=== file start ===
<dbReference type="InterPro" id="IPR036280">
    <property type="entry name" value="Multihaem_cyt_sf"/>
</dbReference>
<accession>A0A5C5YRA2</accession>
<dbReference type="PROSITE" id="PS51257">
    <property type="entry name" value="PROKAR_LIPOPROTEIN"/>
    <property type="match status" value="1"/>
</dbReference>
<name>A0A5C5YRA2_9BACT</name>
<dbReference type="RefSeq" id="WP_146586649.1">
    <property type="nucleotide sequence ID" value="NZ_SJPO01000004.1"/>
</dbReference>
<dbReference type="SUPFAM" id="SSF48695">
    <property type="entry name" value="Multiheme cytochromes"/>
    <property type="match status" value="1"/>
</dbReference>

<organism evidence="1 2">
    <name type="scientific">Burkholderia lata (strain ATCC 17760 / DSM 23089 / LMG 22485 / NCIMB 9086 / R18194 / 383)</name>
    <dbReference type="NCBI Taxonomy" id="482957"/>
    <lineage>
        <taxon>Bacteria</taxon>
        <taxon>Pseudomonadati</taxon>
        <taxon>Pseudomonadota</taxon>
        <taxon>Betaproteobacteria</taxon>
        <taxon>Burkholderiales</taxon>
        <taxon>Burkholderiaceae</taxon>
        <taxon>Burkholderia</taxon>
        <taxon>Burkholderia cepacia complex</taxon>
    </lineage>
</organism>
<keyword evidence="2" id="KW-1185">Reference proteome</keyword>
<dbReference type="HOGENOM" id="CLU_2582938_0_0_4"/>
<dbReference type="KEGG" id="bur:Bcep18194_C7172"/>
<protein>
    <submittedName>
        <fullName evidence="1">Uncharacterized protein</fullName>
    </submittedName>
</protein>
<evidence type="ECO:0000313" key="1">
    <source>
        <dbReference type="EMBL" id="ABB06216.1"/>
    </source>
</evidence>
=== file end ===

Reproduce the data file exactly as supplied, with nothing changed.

<dbReference type="InterPro" id="IPR036280">
    <property type="entry name" value="Multihaem_cyt_sf"/>
</dbReference>
<accession>A0A5C5YRA2</accession>
<dbReference type="PROSITE" id="PS51257">
    <property type="entry name" value="PROKAR_LIPOPROTEIN"/>
    <property type="match status" value="1"/>
</dbReference>
<name>A0A5C5YRA2_9BACT</name>
<dbReference type="RefSeq" id="WP_146586649.1">
    <property type="nucleotide sequence ID" value="NZ_SJPO01000004.1"/>
</dbReference>
<dbReference type="SUPFAM" id="SSF48695">
    <property type="entry name" value="Multiheme cytochromes"/>
    <property type="match status" value="1"/>
</dbReference>

<organism evidence="1 2">
    <name type="scientific">Burkholderia lata (strain ATCC 17760 / DSM 23089 / LMG 22485 / NCIMB 9086 / R18194 / 383)</name>
    <dbReference type="NCBI Taxonomy" id="482957"/>
    <lineage>
        <taxon>Bacteria</taxon>
        <taxon>Pseudomonadati</taxon>
        <taxon>Pseudomonadota</taxon>
        <taxon>Betaproteobacteria</taxon>
        <taxon>Burkholderiales</taxon>
        <taxon>Burkholderiaceae</taxon>
        <taxon>Burkholderia</taxon>
        <taxon>Burkholderia cepacia complex</taxon>
    </lineage>
</organism>
<keyword evidence="2" id="KW-1185">Reference proteome</keyword>
<dbReference type="HOGENOM" id="CLU_2582938_0_0_4"/>
<dbReference type="KEGG" id="bur:Bcep18194_C7172"/>
<protein>
    <submittedName>
        <fullName evidence="1">Uncharacterized protein</fullName>
    </submittedName>
</protein>
<evidence type="ECO:0000313" key="1">
    <source>
        <dbReference type="EMBL" id="ABB06216.1"/>
    </source>
</evidence>